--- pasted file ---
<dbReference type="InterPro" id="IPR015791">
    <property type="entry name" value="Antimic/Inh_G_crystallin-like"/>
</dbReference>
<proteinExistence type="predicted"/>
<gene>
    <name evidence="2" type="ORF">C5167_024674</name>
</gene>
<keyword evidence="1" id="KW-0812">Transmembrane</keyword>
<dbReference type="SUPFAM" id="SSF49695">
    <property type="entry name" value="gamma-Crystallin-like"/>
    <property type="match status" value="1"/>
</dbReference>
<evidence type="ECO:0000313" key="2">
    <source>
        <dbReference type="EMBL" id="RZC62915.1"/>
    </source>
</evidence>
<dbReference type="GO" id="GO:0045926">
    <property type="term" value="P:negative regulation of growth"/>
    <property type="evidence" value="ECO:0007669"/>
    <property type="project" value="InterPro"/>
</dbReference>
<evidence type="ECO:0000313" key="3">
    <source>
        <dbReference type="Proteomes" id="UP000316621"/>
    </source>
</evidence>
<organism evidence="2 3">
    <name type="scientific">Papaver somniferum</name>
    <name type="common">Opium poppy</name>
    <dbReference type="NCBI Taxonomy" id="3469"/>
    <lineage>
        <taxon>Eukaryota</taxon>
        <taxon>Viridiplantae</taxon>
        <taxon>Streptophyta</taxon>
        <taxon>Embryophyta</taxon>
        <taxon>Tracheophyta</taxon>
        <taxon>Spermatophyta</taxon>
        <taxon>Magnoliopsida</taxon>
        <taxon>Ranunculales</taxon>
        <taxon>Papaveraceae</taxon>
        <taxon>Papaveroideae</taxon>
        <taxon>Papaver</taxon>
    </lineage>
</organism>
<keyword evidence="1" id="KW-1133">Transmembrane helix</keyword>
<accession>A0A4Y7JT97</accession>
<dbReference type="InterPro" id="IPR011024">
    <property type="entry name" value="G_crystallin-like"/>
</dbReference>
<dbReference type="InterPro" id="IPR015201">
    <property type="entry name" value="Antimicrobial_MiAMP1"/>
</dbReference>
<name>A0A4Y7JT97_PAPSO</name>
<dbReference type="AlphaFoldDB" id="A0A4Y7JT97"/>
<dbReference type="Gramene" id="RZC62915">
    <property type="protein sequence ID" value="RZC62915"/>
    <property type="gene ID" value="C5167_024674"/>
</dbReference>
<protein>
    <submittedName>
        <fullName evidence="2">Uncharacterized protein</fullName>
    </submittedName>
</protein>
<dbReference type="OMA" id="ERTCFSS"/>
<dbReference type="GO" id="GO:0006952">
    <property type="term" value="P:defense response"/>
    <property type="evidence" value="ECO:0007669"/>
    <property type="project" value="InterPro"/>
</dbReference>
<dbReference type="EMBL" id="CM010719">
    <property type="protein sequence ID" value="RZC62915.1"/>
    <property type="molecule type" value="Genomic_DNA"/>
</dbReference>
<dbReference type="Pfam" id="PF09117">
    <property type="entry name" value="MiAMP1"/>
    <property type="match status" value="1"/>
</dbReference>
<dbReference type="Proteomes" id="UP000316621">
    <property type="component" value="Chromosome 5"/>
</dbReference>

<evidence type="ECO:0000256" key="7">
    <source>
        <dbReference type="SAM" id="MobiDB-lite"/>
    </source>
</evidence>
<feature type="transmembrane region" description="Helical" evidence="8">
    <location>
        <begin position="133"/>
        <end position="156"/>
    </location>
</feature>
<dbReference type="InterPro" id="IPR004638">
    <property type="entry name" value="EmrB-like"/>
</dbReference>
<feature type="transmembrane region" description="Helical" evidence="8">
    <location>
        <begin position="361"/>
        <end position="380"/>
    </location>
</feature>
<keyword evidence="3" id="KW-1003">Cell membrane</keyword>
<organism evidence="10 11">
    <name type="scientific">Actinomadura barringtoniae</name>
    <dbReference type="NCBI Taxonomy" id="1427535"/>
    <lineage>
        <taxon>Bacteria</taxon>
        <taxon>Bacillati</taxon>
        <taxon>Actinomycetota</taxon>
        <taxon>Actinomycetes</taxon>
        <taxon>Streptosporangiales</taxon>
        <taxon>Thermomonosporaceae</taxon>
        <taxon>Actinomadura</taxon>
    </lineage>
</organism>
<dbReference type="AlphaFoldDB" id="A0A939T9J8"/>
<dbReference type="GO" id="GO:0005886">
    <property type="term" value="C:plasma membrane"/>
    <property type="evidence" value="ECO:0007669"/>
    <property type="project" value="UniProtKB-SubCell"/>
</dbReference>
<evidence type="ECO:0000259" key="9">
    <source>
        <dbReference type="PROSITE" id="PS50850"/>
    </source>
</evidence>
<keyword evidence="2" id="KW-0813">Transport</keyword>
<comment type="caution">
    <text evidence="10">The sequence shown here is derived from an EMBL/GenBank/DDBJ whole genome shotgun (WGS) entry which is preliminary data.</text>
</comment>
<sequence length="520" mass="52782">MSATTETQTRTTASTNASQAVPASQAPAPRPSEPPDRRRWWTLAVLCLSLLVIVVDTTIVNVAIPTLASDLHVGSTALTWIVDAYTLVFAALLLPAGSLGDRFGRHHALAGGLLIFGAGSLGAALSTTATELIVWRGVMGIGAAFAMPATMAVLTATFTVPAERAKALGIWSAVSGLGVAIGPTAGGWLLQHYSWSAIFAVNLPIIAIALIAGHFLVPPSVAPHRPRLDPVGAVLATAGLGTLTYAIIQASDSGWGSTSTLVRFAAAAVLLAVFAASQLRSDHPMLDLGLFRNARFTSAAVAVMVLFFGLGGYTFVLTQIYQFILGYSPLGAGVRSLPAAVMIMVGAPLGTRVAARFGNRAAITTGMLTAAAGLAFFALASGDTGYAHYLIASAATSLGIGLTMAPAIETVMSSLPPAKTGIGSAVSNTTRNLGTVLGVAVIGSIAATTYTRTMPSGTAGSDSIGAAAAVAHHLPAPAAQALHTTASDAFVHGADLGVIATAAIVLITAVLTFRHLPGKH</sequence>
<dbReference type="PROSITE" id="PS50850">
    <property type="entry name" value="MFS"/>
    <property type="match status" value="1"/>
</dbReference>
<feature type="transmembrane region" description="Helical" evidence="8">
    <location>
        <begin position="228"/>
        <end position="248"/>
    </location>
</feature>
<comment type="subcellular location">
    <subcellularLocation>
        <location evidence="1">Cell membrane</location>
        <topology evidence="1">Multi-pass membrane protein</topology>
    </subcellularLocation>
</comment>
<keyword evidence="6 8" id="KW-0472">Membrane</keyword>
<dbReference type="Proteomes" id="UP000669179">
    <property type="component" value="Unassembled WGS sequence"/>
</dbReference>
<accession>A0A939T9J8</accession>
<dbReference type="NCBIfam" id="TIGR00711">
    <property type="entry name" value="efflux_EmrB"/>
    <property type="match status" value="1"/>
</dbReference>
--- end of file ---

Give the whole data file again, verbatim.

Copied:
<dbReference type="InterPro" id="IPR015791">
    <property type="entry name" value="Antimic/Inh_G_crystallin-like"/>
</dbReference>
<proteinExistence type="predicted"/>
<gene>
    <name evidence="2" type="ORF">C5167_024674</name>
</gene>
<keyword evidence="1" id="KW-0812">Transmembrane</keyword>
<dbReference type="SUPFAM" id="SSF49695">
    <property type="entry name" value="gamma-Crystallin-like"/>
    <property type="match status" value="1"/>
</dbReference>
<evidence type="ECO:0000313" key="2">
    <source>
        <dbReference type="EMBL" id="RZC62915.1"/>
    </source>
</evidence>
<dbReference type="GO" id="GO:0045926">
    <property type="term" value="P:negative regulation of growth"/>
    <property type="evidence" value="ECO:0007669"/>
    <property type="project" value="InterPro"/>
</dbReference>
<evidence type="ECO:0000313" key="3">
    <source>
        <dbReference type="Proteomes" id="UP000316621"/>
    </source>
</evidence>
<organism evidence="2 3">
    <name type="scientific">Papaver somniferum</name>
    <name type="common">Opium poppy</name>
    <dbReference type="NCBI Taxonomy" id="3469"/>
    <lineage>
        <taxon>Eukaryota</taxon>
        <taxon>Viridiplantae</taxon>
        <taxon>Streptophyta</taxon>
        <taxon>Embryophyta</taxon>
        <taxon>Tracheophyta</taxon>
        <taxon>Spermatophyta</taxon>
        <taxon>Magnoliopsida</taxon>
        <taxon>Ranunculales</taxon>
        <taxon>Papaveraceae</taxon>
        <taxon>Papaveroideae</taxon>
        <taxon>Papaver</taxon>
    </lineage>
</organism>
<keyword evidence="1" id="KW-1133">Transmembrane helix</keyword>
<accession>A0A4Y7JT97</accession>
<dbReference type="InterPro" id="IPR011024">
    <property type="entry name" value="G_crystallin-like"/>
</dbReference>
<dbReference type="InterPro" id="IPR015201">
    <property type="entry name" value="Antimicrobial_MiAMP1"/>
</dbReference>
<name>A0A4Y7JT97_PAPSO</name>
<dbReference type="AlphaFoldDB" id="A0A4Y7JT97"/>
<dbReference type="Gramene" id="RZC62915">
    <property type="protein sequence ID" value="RZC62915"/>
    <property type="gene ID" value="C5167_024674"/>
</dbReference>
<protein>
    <submittedName>
        <fullName evidence="2">Uncharacterized protein</fullName>
    </submittedName>
</protein>
<dbReference type="OMA" id="ERTCFSS"/>
<dbReference type="GO" id="GO:0006952">
    <property type="term" value="P:defense response"/>
    <property type="evidence" value="ECO:0007669"/>
    <property type="project" value="InterPro"/>
</dbReference>
<dbReference type="EMBL" id="CM010719">
    <property type="protein sequence ID" value="RZC62915.1"/>
    <property type="molecule type" value="Genomic_DNA"/>
</dbReference>
<dbReference type="Pfam" id="PF09117">
    <property type="entry name" value="MiAMP1"/>
    <property type="match status" value="1"/>
</dbReference>
<dbReference type="Proteomes" id="UP000316621">
    <property type="component" value="Chromosome 5"/>
</dbReference>

<evidence type="ECO:0000256" key="7">
    <source>
        <dbReference type="SAM" id="MobiDB-lite"/>
    </source>
</evidence>
<feature type="transmembrane region" description="Helical" evidence="8">
    <location>
        <begin position="133"/>
        <end position="156"/>
    </location>
</feature>
<dbReference type="InterPro" id="IPR004638">
    <property type="entry name" value="EmrB-like"/>
</dbReference>
<feature type="transmembrane region" description="Helical" evidence="8">
    <location>
        <begin position="361"/>
        <end position="380"/>
    </location>
</feature>
<keyword evidence="3" id="KW-1003">Cell membrane</keyword>
<organism evidence="10 11">
    <name type="scientific">Actinomadura barringtoniae</name>
    <dbReference type="NCBI Taxonomy" id="1427535"/>
    <lineage>
        <taxon>Bacteria</taxon>
        <taxon>Bacillati</taxon>
        <taxon>Actinomycetota</taxon>
        <taxon>Actinomycetes</taxon>
        <taxon>Streptosporangiales</taxon>
        <taxon>Thermomonosporaceae</taxon>
        <taxon>Actinomadura</taxon>
    </lineage>
</organism>
<dbReference type="AlphaFoldDB" id="A0A939T9J8"/>
<dbReference type="GO" id="GO:0005886">
    <property type="term" value="C:plasma membrane"/>
    <property type="evidence" value="ECO:0007669"/>
    <property type="project" value="UniProtKB-SubCell"/>
</dbReference>
<evidence type="ECO:0000259" key="9">
    <source>
        <dbReference type="PROSITE" id="PS50850"/>
    </source>
</evidence>
<keyword evidence="2" id="KW-0813">Transport</keyword>
<comment type="caution">
    <text evidence="10">The sequence shown here is derived from an EMBL/GenBank/DDBJ whole genome shotgun (WGS) entry which is preliminary data.</text>
</comment>
<sequence length="520" mass="52782">MSATTETQTRTTASTNASQAVPASQAPAPRPSEPPDRRRWWTLAVLCLSLLVIVVDTTIVNVAIPTLASDLHVGSTALTWIVDAYTLVFAALLLPAGSLGDRFGRHHALAGGLLIFGAGSLGAALSTTATELIVWRGVMGIGAAFAMPATMAVLTATFTVPAERAKALGIWSAVSGLGVAIGPTAGGWLLQHYSWSAIFAVNLPIIAIALIAGHFLVPPSVAPHRPRLDPVGAVLATAGLGTLTYAIIQASDSGWGSTSTLVRFAAAAVLLAVFAASQLRSDHPMLDLGLFRNARFTSAAVAVMVLFFGLGGYTFVLTQIYQFILGYSPLGAGVRSLPAAVMIMVGAPLGTRVAARFGNRAAITTGMLTAAAGLAFFALASGDTGYAHYLIASAATSLGIGLTMAPAIETVMSSLPPAKTGIGSAVSNTTRNLGTVLGVAVIGSIAATTYTRTMPSGTAGSDSIGAAAAVAHHLPAPAAQALHTTASDAFVHGADLGVIATAAIVLITAVLTFRHLPGKH</sequence>
<dbReference type="PROSITE" id="PS50850">
    <property type="entry name" value="MFS"/>
    <property type="match status" value="1"/>
</dbReference>
<feature type="transmembrane region" description="Helical" evidence="8">
    <location>
        <begin position="228"/>
        <end position="248"/>
    </location>
</feature>
<comment type="subcellular location">
    <subcellularLocation>
        <location evidence="1">Cell membrane</location>
        <topology evidence="1">Multi-pass membrane protein</topology>
    </subcellularLocation>
</comment>
<keyword evidence="6 8" id="KW-0472">Membrane</keyword>
<dbReference type="Proteomes" id="UP000669179">
    <property type="component" value="Unassembled WGS sequence"/>
</dbReference>
<accession>A0A939T9J8</accession>
<dbReference type="NCBIfam" id="TIGR00711">
    <property type="entry name" value="efflux_EmrB"/>
    <property type="match status" value="1"/>
</dbReference>